We have to break the silence on suicides

LETTER

I welcome the recent discussion on suicides and in particular teen and youth suicides.

All sudden deaths are traumatic, and suicides particularly. We often forget, or do not know, that there are more suicides annually in New Zealand than deaths in motor vehicle crashes. Yet there is much publicity about prevention of these crashes — and rightly so.

As a country we should have more discussion on the causes of suicides — depression, illness, worry, bullying (especially for youth), relationship breakdown — and many more.

Silence is not helping, and our silence may be making the problem worse.

So we should address causes of suicides in both young and older people.

When there is a suicide, young people will know through, say, social media. So young people and others need to be helped through that trauma at that time.

True, a coroner will need to decide whether a suspected suicide is a suicide or not. But until then the term suspected suicide can be used.

Help is or should be at hand when anyone is depressed, worried, or when a relationship breaks down.

But those affected need to seek help, and those close to them may need to encourage them to seek help.

So break the silence, I say.

In my 20 years as coroner I dealt with many suicides. All were traumatic for family and those close.

New Zealand and this region have far too many suicides.

Silence is not working. Change is required.

Allan Hall

I welcome the recent discussion on suicides and in particular teen and youth suicides.

All sudden deaths are traumatic, and suicides particularly. We often forget, or do not know, that there are more suicides annually in New Zealand than deaths in motor vehicle crashes. Yet there is much publicity about prevention of these crashes — and rightly so.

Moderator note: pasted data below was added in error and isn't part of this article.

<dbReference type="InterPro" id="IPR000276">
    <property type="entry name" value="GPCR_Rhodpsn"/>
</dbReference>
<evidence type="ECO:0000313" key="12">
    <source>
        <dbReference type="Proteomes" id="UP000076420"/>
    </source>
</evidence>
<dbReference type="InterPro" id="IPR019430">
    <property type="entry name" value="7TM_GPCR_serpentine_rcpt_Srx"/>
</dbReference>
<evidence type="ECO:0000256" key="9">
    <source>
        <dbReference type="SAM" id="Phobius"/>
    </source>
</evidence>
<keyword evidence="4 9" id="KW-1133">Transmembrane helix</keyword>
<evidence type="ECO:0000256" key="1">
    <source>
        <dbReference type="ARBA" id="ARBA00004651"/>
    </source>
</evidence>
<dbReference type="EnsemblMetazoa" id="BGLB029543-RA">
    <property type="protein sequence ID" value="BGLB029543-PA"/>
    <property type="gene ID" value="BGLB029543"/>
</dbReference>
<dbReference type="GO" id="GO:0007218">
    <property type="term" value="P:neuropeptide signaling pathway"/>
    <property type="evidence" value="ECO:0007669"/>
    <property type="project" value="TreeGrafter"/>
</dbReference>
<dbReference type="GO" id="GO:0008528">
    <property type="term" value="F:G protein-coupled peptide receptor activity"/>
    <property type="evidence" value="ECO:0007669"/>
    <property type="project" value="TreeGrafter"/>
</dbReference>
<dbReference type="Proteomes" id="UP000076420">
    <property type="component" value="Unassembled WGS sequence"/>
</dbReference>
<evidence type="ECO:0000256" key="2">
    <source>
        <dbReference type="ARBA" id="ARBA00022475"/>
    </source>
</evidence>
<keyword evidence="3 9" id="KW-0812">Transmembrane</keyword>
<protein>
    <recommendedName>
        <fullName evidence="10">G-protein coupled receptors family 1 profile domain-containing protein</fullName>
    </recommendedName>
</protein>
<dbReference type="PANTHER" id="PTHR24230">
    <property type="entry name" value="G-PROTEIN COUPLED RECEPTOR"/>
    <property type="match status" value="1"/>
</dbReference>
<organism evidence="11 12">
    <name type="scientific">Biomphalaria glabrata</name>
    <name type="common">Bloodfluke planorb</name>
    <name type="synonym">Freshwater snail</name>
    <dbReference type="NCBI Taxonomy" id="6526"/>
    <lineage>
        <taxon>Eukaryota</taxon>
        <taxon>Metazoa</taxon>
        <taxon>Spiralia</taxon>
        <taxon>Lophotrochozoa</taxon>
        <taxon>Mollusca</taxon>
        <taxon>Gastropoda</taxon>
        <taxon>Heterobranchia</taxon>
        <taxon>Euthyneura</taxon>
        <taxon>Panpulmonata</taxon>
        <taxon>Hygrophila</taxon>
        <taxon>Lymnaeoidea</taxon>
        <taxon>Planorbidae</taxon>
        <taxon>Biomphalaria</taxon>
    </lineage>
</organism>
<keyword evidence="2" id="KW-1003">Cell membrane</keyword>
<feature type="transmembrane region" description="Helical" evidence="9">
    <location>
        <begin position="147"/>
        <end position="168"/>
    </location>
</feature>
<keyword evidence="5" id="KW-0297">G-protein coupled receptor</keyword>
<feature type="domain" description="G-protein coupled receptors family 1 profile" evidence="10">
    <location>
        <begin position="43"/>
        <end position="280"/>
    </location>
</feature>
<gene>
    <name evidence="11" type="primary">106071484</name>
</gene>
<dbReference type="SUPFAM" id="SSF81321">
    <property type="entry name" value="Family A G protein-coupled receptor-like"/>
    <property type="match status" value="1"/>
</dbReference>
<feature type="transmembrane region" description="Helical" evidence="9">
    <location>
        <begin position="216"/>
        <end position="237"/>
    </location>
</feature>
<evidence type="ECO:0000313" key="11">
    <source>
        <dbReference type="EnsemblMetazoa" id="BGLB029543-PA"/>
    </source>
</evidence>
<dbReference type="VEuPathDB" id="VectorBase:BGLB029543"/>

As a country we should have more discussion on the causes of suicides — depression, illness, worry, bullying (especially for youth), relationship breakdown — and many more.

Silence is not helping, and our silence may be making the problem worse.

So we should address causes of suicides in both young and older people.

When there is a suicide, young people will know through, say, social media. So young people and others need to be helped through that trauma at that time.

True, a coroner will need to decide whether a suspected suicide is a suicide or not. But until then the term suspected suicide can be used.

Help is or should be at hand when anyone is depressed, worried, or when a relationship breaks down.

But those affected need to seek help, and those close to them may need to encourage them to seek help.

So break the silence, I say.

In my 20 years as coroner I dealt with many suicides. All were traumatic for family and those close.

New Zealand and this region have far too many suicides.

Silence is not working. Change is required.

Allan Hall

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